The UN General Assembly called an emergency session on Friday in the wake of an official American decision to totally boycott the global body. In financial terms, the severed ties will result in the drop of more than $2 billion in the 2017 UN budget. As a result, it was announced that beginning March 20, all 70,000 positions in the UN entities worldwide will become voluntary.
Secretary General António Guterres handed in his immediate resignation, and it is expected that all salaried UN staff will follow suit.
However, Guterres stressed that his successor, four-year-old Eliyav Mishehu of Jerusalem, will be ideal for the post, quoting the UN’s stated position expressed in January that “putting youth in leadership positions always pays off.”
In response to widespread complaints among delegates about an Israeli leading the United Nations, Guterres reminded them that the UN has never recognized Jerusalem as part of Israel, citing this as another factor favoring Mishehu. “Having spent his entire life in a city not belonging to any nation, Mr. Mishehu is a true citizen of the world. Kind of like the Pope, except I think he might not be Catholic.”
Mishehu and his parents granted an exclusive interview with KNI, explaining how this historic chain of events came about.
We asked the new Secretary General when he first thought of bidding for the leadership of this prestigious institution. “Well…” he began, swiveling the office chair rhythmically and looking at his father, “I don’t know what ‘press TEE-just’ means. But ever since I heard my Savta [Hebrew for grandmother] say that a four-year-old could run the UN better than the people who run it now, I thought she must mean me. ‘Cause I’m four. And I can run fast.”
After mulling over the idea, Mishehu then talked his family into taking a trip to New York to tour UN headquarters. Eliyav’s parents said they had no idea of the financial crisis threatening the global body, or of their son’s ambitions; they simply thought the experience would be educational. But while they were having coffee in the visitors’ center, the boy slipped upstairs. He was able to walk past the security checkpoints, which were already abandoned due to the budget cuts.
He somehow found his way to the Secretary General’s floor, where he encountered Mr. Guterres coming out the door of his office. According to a highly placed source which requested anonymity, Eliyav confronted the UN leader with the words, “You’re not doing stuff right!” Guterres replied, “You’re the first person to ever say it in quite those words, and although it cuts me deeply, I can’t deny it. Oh, what the hay…. I was going to quit anyway, so the job is yours if you want it.”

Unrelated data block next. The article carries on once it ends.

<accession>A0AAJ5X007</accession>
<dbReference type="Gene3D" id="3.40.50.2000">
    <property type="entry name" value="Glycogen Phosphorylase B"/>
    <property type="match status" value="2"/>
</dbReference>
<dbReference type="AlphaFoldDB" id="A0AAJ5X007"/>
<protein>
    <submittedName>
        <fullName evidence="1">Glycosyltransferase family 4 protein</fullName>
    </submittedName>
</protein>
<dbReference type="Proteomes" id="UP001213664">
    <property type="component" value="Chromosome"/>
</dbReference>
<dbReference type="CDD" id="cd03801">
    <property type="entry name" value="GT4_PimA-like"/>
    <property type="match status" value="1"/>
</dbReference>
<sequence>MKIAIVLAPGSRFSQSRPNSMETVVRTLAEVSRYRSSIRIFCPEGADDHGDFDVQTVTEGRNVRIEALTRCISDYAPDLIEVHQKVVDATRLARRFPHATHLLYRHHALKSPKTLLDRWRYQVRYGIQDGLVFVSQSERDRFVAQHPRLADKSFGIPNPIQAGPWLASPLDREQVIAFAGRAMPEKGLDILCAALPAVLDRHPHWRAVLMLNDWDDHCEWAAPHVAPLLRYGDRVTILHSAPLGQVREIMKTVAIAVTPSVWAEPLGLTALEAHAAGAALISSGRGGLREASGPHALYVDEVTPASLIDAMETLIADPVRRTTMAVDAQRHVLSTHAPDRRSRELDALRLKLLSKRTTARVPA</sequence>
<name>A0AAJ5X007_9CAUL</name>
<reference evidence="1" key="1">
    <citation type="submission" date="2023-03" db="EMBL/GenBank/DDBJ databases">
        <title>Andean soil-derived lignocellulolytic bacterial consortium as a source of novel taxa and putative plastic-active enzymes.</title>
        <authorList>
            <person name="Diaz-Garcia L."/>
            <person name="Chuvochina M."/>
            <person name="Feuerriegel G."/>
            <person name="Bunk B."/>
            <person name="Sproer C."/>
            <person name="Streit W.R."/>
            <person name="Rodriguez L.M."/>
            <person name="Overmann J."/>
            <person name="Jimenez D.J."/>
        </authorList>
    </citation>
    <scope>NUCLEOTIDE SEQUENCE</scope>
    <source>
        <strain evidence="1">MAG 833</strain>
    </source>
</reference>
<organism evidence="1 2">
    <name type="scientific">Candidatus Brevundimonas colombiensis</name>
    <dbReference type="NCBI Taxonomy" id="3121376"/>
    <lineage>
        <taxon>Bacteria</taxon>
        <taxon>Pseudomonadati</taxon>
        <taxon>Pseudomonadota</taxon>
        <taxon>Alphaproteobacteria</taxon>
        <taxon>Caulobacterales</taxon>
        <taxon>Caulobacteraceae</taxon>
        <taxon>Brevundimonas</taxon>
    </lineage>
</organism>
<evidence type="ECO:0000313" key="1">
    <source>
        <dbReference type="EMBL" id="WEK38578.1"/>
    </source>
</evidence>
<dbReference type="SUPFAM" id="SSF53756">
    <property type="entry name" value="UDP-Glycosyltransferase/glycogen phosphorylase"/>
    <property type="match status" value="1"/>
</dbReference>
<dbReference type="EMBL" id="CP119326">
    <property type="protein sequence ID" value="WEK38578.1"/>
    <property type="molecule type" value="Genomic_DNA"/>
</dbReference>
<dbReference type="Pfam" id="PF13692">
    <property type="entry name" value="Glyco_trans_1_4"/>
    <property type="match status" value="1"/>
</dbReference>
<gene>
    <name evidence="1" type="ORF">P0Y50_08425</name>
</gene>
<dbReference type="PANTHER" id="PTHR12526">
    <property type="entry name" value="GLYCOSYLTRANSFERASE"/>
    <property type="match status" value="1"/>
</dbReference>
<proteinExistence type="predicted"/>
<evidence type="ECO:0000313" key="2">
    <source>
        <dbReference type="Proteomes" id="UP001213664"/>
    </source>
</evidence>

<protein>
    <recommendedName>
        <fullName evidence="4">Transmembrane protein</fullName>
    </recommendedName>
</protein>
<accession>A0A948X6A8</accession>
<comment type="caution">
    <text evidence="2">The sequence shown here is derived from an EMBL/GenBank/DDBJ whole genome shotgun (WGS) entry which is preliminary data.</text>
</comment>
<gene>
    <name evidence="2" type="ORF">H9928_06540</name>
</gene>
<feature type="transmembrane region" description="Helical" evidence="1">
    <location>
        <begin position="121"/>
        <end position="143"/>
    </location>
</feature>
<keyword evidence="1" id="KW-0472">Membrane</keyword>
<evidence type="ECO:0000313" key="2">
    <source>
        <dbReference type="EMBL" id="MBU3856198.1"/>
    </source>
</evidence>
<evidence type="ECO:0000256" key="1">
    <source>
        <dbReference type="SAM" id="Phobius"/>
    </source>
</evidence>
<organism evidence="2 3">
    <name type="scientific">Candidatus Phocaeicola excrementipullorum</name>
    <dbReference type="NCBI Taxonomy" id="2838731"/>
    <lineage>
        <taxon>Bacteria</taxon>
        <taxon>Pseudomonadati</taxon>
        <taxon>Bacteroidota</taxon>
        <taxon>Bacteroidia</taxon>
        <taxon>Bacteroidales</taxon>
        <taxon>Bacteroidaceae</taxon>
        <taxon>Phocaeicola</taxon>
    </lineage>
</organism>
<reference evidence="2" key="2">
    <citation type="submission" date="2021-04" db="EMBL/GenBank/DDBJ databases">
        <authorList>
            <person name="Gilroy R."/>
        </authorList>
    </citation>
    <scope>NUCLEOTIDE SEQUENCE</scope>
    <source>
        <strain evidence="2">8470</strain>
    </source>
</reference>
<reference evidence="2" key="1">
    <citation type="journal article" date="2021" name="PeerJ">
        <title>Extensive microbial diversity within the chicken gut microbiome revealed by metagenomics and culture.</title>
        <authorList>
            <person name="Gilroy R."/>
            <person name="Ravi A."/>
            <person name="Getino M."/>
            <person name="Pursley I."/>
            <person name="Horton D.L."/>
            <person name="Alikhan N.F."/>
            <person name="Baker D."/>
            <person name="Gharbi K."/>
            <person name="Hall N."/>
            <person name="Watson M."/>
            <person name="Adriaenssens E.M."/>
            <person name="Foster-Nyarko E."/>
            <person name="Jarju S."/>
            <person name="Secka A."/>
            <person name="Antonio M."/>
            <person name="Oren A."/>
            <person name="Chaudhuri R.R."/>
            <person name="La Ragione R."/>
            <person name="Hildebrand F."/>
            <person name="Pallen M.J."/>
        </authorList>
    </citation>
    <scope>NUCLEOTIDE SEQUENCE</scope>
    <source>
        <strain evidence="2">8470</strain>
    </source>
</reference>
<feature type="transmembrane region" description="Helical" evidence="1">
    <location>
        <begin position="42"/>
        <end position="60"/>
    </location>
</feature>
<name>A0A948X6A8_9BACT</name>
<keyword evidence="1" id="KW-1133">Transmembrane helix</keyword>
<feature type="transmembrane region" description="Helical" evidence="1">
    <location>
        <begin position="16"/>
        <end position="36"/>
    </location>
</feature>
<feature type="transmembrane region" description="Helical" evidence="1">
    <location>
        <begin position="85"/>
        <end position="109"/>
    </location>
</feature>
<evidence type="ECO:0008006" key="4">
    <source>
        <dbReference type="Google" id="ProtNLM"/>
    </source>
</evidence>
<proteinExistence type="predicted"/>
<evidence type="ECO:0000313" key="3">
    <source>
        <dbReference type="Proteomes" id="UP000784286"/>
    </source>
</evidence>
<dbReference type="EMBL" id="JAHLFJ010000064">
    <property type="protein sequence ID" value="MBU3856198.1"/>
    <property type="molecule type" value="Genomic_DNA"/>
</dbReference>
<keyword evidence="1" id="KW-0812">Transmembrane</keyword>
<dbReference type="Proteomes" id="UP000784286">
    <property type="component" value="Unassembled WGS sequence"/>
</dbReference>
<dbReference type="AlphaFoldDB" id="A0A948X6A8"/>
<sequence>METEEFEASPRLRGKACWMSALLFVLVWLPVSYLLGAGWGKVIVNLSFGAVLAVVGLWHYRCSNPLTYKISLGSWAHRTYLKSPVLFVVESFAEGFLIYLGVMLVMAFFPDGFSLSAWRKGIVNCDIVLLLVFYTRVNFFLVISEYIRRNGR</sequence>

The parents meanwhile realized that Eliyav was missing; they located him after a prolonged search through the building. They were initially skeptical about his account of events, but after speaking to Mr. Guterres themselves, they expressed their support for the appointment. Mrs. Mishehu remarked that Eliyav had been complaining of boredom at his preschool. “I think this activity might hold his attention longer.”
The father speculated that, given the high cost of after-school activities in Israel, they might inquire about a second UN post for Eliyav’s two-year-old brother, Amir. “He already has a way with words,” agreed the mother; whereupon the new UN leader appointed Amir Mishehu as UN Director of Communications.
Eliyav, whose IQ is clearly above that of the average UN official, went on to outline his vision for a new United Nations. The details he shared were indeed revolutionary compared with current UN policy. “Everybody needs to do like me: Share your toys, don’t hit your little brother, and say ‘please’ when you want something. Oh, and you have to always tell the truth. Otherwise you get a time-out and have to sit in the corner chair until you say ‘sorry’.”
Secretary General Mishehu also had a solution for filling the vacancies left by thousands of stampeding UN workers, who were not interested in volunteering. “All the kids in preschool are four, and some are even five,” he noted.
The coincidence of the date which inaugurates this radical UN reform has prompted US observers to call the move, “UN Spring”, while European media are favoring the name, “Blooming Nonsense”. In Eliyav’s home country, however, the close proximity to the Jewish holiday of Purim was noted as a likely source for the story.
Happy Purim from Kehila News Israel!